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Christian Music - Reviews, News, Interviews

Over and Underneath

  • reviewed by Russ Breimeier Copyright Christianity Today International
  • 2008 1 May
Over and Underneath
Sounds like … an unlikely AC-friendly pop/rock hybrid of MercyMe, Jars of Clay, and Switchfoot, with some additional similarities to Rush of Fools, Snow Patrol, and Paul ColmanAt a glance … though there's nothing particularly new or innovative about their sound or songwriting, Tenth Avenue North does enough on their debut to keep the music and lyrics thoughtful and engagingTrack Listing Love Is Here Lift Us Up to Fall By Your Side Let It Go Break Me Down Hold My Heart Times Beloved You Are Satisfy Hallelujah

Every year, there's always a new band in Christian music that seem to receive that extra publicity push above the others: NeedToBreathe, Rush of Fools, and now Tenth Avenue North. Why the buzz? Their story is a familiar one, starting out as a worship band in West Palm Beach, Florida before deciding to move on to something bigger.

If you've heard the radio single "Love Is Here," you already know that it's not saying anything much that's new by inviting listeners to "come to the water" to experience the immediacy of Christ's love. Musically, it's not very unique either, but admittedly well-made Christian adult contemporary that's extremely marketable to today's Christian radio climate. Hence why the single is performing well, and the same holds true for the rest of Over and Underneath.

If you can envision it, Tenth Avenue North has an unlikely sound hovering between the most accessible qualities of MercyMe, Jars of Clay, and the softer side of Switchfoot. Written as Christ's wedding vows to the church, "Beloved" plays like Jars' more AC-friendly material, while the acoustic-based "Times" is as contemplative as Jon Foreman's solo EPs, and the prayerful rocker "Satisfy" could be pass as one of Switchfoot's pop anthems—all delivered with a pleasant AC-friendly production sheen that MercyMe would be perfectly comfortable with. Lead singer Mike Donehey even vocally resembles both Foreman ("By Your Side" in particular) and Dan Haseltine (the start of "Hold My Heart").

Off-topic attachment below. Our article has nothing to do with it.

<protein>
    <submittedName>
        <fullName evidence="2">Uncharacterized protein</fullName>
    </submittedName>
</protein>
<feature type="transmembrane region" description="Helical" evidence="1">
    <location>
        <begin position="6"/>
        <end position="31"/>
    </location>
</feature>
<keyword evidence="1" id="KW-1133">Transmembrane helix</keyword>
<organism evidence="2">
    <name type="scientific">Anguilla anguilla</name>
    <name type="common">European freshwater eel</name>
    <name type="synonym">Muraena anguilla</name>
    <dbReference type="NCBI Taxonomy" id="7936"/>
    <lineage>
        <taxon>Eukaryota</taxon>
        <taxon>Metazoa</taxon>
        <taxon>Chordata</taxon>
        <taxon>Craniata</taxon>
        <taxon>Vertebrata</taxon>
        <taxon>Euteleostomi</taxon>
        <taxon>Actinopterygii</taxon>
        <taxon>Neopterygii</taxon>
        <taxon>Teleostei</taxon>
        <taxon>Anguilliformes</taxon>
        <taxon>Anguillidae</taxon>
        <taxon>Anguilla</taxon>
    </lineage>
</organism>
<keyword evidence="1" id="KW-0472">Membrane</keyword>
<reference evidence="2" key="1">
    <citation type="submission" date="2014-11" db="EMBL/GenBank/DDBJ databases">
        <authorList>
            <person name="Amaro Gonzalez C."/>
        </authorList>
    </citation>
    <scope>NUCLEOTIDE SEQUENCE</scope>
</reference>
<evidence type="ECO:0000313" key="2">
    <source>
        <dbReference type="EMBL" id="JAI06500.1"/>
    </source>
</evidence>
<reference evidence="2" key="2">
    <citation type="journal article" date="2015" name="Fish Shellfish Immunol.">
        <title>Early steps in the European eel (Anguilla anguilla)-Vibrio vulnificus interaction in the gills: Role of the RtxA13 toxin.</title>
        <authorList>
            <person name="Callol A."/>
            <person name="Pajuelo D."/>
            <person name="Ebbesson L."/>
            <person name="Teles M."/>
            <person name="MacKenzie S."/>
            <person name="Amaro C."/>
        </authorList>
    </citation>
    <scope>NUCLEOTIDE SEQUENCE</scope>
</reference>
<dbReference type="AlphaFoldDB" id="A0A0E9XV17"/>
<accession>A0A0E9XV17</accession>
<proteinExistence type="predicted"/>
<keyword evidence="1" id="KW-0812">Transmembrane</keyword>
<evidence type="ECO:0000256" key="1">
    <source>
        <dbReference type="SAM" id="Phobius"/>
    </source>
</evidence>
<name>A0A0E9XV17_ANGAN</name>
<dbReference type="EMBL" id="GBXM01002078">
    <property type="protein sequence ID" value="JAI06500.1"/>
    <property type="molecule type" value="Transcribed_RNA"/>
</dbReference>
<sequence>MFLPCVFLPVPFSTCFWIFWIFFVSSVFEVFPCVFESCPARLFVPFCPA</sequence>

Though you can't call Tenth Avenue North innovative or different, there's just enough texture to their sound and substance to their songwriting to help them rise above the routine. Simple and straightforward as the majority of the lyrics are, Donehey brings intelligence to them through his phrasing and perspectives. "By Your Side," for example, was written from Christ's point-of-view, asking us why we're reluctant to accept his comfort: "Why are you looking for love?/Why are you still searching as if I'm not enough?/To where will you go child?/To where will you run?" With "Hold My Heart," he considers how the Creator of the universe is could possibly be concerned with our personal needs, and "Times" poignantly reflects on God's love permeating our lives through all circumstances.

This band may not have a uniquely identifiable sound, but they do fit today's Christian pop format very well. And while the songs aren't deep or poetic, they're thoughtful enough expressions to warrant attention. Hard to say whether or not Tenth Avenue North is truly the next big thing in Christian music, but they're at least off to a good start in 2008 with this well-crafted debut.

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